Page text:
restricted access Detroit’s Historical Archer Records from the Inside-Outside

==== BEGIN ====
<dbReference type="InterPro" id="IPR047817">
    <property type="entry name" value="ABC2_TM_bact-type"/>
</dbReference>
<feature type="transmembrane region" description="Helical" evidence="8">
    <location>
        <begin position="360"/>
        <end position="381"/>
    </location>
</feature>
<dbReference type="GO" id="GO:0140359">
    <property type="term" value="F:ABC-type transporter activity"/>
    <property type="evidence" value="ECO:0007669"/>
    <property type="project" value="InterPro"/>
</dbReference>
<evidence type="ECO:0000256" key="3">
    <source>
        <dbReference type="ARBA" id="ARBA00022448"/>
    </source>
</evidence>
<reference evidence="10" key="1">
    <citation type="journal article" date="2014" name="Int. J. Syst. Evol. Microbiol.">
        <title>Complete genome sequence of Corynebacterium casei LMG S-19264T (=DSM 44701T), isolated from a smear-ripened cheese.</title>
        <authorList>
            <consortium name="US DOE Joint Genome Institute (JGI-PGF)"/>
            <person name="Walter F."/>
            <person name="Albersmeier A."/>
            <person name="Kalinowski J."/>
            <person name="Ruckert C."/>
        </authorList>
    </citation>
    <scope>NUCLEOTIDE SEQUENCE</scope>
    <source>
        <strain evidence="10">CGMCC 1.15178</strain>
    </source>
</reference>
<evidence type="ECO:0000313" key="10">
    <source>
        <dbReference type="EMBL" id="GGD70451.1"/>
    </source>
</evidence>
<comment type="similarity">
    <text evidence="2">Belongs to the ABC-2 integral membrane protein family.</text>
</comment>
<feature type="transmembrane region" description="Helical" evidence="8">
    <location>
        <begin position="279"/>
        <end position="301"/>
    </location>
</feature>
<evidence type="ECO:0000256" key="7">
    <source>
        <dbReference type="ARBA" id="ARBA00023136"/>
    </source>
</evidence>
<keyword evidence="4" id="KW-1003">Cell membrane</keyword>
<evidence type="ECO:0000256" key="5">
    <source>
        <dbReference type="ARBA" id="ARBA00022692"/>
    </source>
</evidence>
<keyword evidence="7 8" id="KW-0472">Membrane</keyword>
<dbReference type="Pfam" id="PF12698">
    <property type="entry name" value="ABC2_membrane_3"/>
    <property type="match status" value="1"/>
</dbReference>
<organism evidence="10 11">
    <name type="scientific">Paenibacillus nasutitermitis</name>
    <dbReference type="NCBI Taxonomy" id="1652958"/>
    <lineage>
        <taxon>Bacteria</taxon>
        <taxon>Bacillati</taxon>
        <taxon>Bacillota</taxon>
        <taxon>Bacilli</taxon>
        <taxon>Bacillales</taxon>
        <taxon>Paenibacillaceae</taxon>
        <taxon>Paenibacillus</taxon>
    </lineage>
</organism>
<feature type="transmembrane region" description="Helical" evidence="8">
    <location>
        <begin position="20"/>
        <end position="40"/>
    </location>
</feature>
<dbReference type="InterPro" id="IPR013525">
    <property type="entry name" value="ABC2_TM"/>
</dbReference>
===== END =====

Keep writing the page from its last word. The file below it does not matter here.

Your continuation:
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426 R ecords have been pressed in Detroit and the southeastern Michigan area by numerous outfits for quite some time. Sav-Way Industries churned out untold quantities of Vogue picture discs from 1946 through 1947, all of which are still collected and sought out today. Vargo started out pressing 78s in Detroit in 1950 and later ended up as American Record Pressing in Owosso, handling the earliest Motown pressings as well as work for Vee Jay, Cameo-Parkway, and countless other small local outfits. While that plant burned down in 1972, its memory still lives on in the fanciful “ARP” script pressed into the dead wax (old vinyl records that have been melted down to be reused) of records manufactured there. Falcon (Detroit, then Royal Oak), Sound Inc. (New Haven), and Trinity (Ecorse) were all smaller local pressing concerns with small, brief footprints that were still vital and important to local music. The end-all and be-all of vinyl manufacturing in Detroit is inarguably Archer Record Pressing. Started by Norm Archer in late 1965 and pressing their first 45, “That’s Alright” by Ed Crook, in 1966, the plant still runs smoothly today, a family business run by Norm’s son Joe through the mid- ’90s and currently helmed by third-generation record presser Mike Archer. The inauspicious building on East Davidson, just off of Van Dyke, blends in well with its machine-shop neighbors, and only the primitive mural depiction of an Arthurian archer on an exterior wall gives any clue as to what happens inside. Day in and day out, Archer continues to supply quality LPs and singles not only for the niche local market but for folks all across the country as well as overseas. While huge, multiplatinum-selling releases have never come through Archer’s door,the number of important, seminal, and influential records that have come off those presses is incalculable. In line with the dominant musical form when the plant opened, Archer pressed many of the most prized titles in the northern-soul genre. Small, local, obscure hobby record labels like Demoristic, Mandingo,Magic City,and Mutt may be unknown to the general public, but releases on these labels are widely considered the gold standard among the fanatic all-night dance crowds. Each of these labels was hoping for just a little slice of Motown’s market share, and while they failed to capitalize in their initial offerings, titles from Dusty Wilson, the Versatones, and the Four Tracks on these labels consistently sell for hundreds of dollars and have been known as “rent payers” among local used record shops. One of the most compelling things about a plant like Archer is that these titles, which pretty much walked in off the street,would share space with work being done by the “big” independent labels in town. While Archer handled jobs for both Fortune and Detroit’s Historical Archer Records from the Inside-Outside Ben Blackwell 427 ben blackwell Hideout Records, pure Detroit titles like the Faygo promotion “Remember When You Were a Kid?”; Curtis Gadson’s ode to the 1984 world-champion Detroit Tigers, “Bless You Boys”; and promotional/ instructional singles pressed on behalf of all the auto companies proved to be some of the bigger press runs that Archer has seen over the years. Mike Archer speaks wistfully about having to work overnight to press copies of Gadson’s hot single in the height of demand for “Bless You Boys.” He was still only a teenager, but the demands of a family-run business forced such situations. Having worked at the plant in the summer of 2007, if only for three days, I can assure you that they have much more stringent oversight of employees currently and rarely, if ever, have to pull all-nighters. Without a doubt, the best thing done by any member of the MC5 after the breakup of that band was Fred Smith’s Sonic’s Rendezvous Band, and their untouchable “City Slang”single was pressed at Archer, via Freddy Brooks’s Orchide imprint, back in 1978. While it would be the only song the band would ever release while they were active, it still carries the immediacy and bluster of a finely tuned muscle car growling down the avenue. Recently, a troll through old customer invoices at Archer helped solve a question that had arisen about the “first” Detroit techno record. While hunting down such designations is usually a fool’s errand, the question has always centered...

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